New York City during the 1970s was a different animal than it is today. Empty, dilapidated buildings dotted the city, including Manhattan’s West Side piers, where photographer Alvin Baltrop spent a lot of time capturing images of life on the street. ''Perspectives 179 — Alvin Baltrop: Dreams into Glass,'' on exhibit at the Contemporary Arts Museum Houston, is the first major solo museum survey of his work.
The show is filled with images of sexuality in pre-AIDS America. Baltrop, who was bisexual, often turned his lens on the prostitutes, drag queens and gay men cruising the piers. (He constructed a harness so that he could hang from the rafters of empty warehouses and secretly shoot the scenes unfolding beneath him.) The exhibit includes a photo of a trio of young African American men, naked, lounging outside of an industrial building.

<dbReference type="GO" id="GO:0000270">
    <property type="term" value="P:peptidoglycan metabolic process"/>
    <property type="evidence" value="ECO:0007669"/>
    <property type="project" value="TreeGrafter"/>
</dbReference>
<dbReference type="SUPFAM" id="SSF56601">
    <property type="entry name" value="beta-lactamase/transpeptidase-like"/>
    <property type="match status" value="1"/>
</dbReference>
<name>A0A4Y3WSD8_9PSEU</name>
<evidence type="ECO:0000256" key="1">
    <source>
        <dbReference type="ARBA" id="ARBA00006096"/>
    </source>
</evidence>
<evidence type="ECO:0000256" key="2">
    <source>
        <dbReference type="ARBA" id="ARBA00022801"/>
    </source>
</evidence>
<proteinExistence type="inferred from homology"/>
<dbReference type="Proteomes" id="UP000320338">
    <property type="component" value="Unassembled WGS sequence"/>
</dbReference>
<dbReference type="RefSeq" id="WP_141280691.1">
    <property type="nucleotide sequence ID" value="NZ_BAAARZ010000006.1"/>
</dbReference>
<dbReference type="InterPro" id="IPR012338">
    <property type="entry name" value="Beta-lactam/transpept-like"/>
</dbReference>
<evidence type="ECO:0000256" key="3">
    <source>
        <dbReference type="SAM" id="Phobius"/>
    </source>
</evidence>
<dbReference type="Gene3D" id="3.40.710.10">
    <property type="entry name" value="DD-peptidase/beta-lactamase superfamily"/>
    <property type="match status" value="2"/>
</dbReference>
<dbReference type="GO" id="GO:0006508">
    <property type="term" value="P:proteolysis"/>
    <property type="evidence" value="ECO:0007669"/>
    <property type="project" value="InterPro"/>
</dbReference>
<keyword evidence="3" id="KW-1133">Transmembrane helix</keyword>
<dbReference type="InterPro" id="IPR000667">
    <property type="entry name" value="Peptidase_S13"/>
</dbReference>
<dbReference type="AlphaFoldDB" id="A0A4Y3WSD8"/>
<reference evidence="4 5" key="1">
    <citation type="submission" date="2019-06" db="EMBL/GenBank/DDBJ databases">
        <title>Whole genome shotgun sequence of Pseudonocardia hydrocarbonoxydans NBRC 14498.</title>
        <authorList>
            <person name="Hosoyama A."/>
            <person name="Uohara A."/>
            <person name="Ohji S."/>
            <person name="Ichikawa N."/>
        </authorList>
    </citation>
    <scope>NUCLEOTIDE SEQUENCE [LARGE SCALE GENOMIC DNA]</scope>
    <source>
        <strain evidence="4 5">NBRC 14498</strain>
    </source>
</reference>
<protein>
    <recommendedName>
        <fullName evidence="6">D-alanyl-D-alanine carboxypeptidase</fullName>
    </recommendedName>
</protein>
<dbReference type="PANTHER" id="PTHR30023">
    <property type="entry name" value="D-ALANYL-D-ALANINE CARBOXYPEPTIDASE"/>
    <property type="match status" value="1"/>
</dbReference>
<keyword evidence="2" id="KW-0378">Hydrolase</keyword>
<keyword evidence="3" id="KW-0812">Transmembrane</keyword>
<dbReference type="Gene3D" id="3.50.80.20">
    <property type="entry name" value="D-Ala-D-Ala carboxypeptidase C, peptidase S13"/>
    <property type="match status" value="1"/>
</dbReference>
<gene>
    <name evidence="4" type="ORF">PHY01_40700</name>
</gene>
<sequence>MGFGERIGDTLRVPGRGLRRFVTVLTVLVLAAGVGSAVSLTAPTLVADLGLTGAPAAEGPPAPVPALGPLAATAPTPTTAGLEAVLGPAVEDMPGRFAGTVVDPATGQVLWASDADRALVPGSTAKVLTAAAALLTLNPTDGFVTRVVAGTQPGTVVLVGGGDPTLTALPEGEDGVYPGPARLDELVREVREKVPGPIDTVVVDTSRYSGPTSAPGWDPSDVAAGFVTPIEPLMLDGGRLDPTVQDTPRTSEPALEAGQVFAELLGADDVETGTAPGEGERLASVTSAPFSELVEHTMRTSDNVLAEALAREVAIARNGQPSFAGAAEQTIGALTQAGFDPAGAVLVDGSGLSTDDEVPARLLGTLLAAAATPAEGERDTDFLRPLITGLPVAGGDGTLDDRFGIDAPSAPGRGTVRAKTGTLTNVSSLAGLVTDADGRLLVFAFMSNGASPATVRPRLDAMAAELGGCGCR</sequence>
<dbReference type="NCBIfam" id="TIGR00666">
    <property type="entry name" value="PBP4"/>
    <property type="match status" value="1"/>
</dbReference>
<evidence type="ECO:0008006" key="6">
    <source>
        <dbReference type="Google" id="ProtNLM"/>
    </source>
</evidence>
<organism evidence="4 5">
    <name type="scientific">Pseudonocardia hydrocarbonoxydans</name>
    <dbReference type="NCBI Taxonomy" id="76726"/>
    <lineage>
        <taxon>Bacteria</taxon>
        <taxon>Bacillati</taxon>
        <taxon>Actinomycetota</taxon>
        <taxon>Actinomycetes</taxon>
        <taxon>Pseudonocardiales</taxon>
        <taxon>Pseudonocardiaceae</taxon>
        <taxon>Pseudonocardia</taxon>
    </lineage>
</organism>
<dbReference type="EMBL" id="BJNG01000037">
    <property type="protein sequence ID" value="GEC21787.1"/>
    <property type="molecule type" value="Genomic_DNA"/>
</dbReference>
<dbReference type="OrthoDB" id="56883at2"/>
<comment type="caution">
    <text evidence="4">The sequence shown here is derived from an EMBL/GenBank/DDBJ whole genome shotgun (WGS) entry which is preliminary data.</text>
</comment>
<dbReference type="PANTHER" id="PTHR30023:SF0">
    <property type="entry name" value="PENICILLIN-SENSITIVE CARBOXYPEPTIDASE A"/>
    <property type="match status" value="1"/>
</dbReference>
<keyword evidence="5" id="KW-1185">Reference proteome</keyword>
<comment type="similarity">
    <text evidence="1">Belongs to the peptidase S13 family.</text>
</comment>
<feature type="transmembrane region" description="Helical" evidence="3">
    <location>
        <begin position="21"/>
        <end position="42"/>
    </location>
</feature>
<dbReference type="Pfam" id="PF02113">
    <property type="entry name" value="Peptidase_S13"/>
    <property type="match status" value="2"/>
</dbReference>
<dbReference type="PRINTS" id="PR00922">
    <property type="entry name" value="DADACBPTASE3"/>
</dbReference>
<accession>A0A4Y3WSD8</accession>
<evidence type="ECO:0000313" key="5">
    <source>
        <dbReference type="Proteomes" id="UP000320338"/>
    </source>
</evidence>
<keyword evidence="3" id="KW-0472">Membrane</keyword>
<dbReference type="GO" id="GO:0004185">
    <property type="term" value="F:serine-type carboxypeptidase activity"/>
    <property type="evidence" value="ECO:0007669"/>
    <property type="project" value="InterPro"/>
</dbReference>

Another photo shows a young man standing in an empty warehouse, half of his body bathed in bright white light. With a mop of hair and wearing a pair of short blue jean cutoffs, white knee-high socks and plain sneakers, he isn’t involved in a sexual act, yet sensuality oozes from the image. The same is true for Three Navy Sailors, which shows one young man, his hat at a playful tilt, looking directly at the camera and sticking out his tongue while two other sailors standing nearby look on.
5216 Montrose Blvd.
Houston, TX 77006
Audio from Baltrop’s interviews with some of his subjects and a slide show of more of his photographs accompanies the exhibit. “Baltrop, who is no longer with us, still has a lot to say,” says CAMH Senior Curator Valerie Cassel Oliver, who put together the show.
There’s an opening reception at 6:30 p.m. July 19. Regular viewing hours are 10 a.m. to 7 p.m. Tuesdays, Wednesdays and Fridays, 10 a.m. to 9 p.m. Thursdays, 10 a.m. to 6 p.m. Saturdays, and noon to 6 p.m. Sundays. 5216 Montrose.
Tuesdays-Sundays. Starts: July 20. Continues through Oct. 21, 2012